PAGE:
Youth Top AIDS Chart
AIDS Patient YOUNG PEOPLE are reported to be at the centre of the global AIDS crisis with high infection rates still prevailing in Africa, the UNAIDS has announced.
It is in the quest to reduce the spread of the epidemic among the youth in Anglophone West Africa that the United Nations Educational Scientific and Cultural Organisation (UNESCO) and its sister organisations, are offering a 5-day training to some 30 selected HIV educators from Ghana, Liberia, Nigeria, Cameroon and Sierra Leone in Accra.
Abou Amani of UNESCO, who addressed participants at the workshop on behalf of his boss, Elizabeth Moundo, UNESCO Representative and Director, said globally, there are about 5.4 million young people living with HIV and forty percent of all new infections are amongst young people aged 15 to 24.
However, he said, numerous studies have shown that with the right kind of information and skills, young people could change their behaviour to reduce the risk of acquiring HIV or passing it on to others.
Citing examples, he said in countries like Haiti, Cameroon and Kenya, where there have been large scale HIV infection campaigns, young people are far more likely to delay the age when they start sexual relationships and to use condoms in sexual relationships. It is such shifts in behaviour, he mentioned, that are leading to real decreases in HIV rates, given the heavy emphasis on preventive education.
However, he described as unfortunate, the continuing stigmatisation and discrimination of persons living with HIV by their family members.
“This undermines efforts to get more people to voluntarily go for the HIV testing.
“HIV/AIDS-related stigma builds upon and reinforces earlier prejudices. It plays into and reinforces existing social inequalities, especially those of gender, sexuality and race, thus, hampering the attainment of the MDGs.”
He therefore called on leaders at all levels, the media and persons living with the disease, to help reduce the stigma in the sub-region through continuous education.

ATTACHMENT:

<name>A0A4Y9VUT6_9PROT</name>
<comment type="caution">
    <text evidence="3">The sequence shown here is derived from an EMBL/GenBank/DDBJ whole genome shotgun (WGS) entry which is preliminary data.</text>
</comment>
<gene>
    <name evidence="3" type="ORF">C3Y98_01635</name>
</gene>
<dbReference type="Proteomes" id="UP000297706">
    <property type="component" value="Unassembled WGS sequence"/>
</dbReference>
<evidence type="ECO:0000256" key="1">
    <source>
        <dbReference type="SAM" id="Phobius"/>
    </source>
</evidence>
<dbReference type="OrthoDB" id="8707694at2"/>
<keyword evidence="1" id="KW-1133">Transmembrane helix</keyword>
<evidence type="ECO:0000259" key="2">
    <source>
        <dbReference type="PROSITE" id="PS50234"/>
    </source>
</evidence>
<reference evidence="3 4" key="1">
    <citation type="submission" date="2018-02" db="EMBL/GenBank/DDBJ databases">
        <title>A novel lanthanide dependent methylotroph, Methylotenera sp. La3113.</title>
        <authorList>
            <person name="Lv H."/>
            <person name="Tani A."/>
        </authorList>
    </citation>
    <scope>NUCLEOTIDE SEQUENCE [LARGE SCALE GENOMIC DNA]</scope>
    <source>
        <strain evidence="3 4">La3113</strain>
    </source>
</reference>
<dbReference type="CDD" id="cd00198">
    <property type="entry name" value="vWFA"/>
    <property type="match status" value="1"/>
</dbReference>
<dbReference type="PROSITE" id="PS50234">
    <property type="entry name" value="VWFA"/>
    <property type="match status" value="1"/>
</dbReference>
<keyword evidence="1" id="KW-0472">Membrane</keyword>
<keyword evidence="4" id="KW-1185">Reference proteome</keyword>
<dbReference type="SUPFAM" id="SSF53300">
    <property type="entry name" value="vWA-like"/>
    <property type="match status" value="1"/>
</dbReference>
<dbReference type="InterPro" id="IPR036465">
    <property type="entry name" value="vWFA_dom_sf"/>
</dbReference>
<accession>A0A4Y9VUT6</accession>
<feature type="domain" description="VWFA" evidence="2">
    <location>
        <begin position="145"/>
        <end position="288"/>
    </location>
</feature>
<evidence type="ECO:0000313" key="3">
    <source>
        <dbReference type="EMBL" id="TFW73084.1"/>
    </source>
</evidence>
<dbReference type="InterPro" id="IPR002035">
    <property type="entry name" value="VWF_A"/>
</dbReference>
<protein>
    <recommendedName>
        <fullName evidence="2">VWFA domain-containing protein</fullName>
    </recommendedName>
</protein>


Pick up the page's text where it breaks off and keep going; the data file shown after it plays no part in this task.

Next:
Dr. Anthony Annan, Deputy Minister of Education, in a speech said, 33 million people were living with HIV worldwide according to 2007 estimates. This figure accounted for 67 percent of worldwide figure and 75 percent of AIDS deaths, while young people aged 15 – 24 accounted for an estimated 45 percent of new HIV infections worldwide.
“The increase in the number of children and young people living with HIV and the need to support HIV-positive learners, teachers and educational workers in general, pose new challenges to the education sector.”
Since the hosting of the first ECOWAS sub-regional workshop on accelerating education sector response on HIV/AIDS in Ghana in 2004, the country has made significant strides in the fight against the epidemic. This has led to the attainment of a relatively low national prevalence of 1.9 percent (260,000 people) in Ghana according to 2007 estimates.
Currently, there are 117 anti-retroviral drug sales sites (both public and private) in Ghana. About 71,000 (People Living With HIV) PLWHIV need to be on anti-retroviral drugs but only 24,000 were said to be on it as as December 2008.
A full pack of anti retroviral pack costs $300 but has been highly-subsidised that it is sold to HIV infected people at GH¢5.
By Samuel Boadi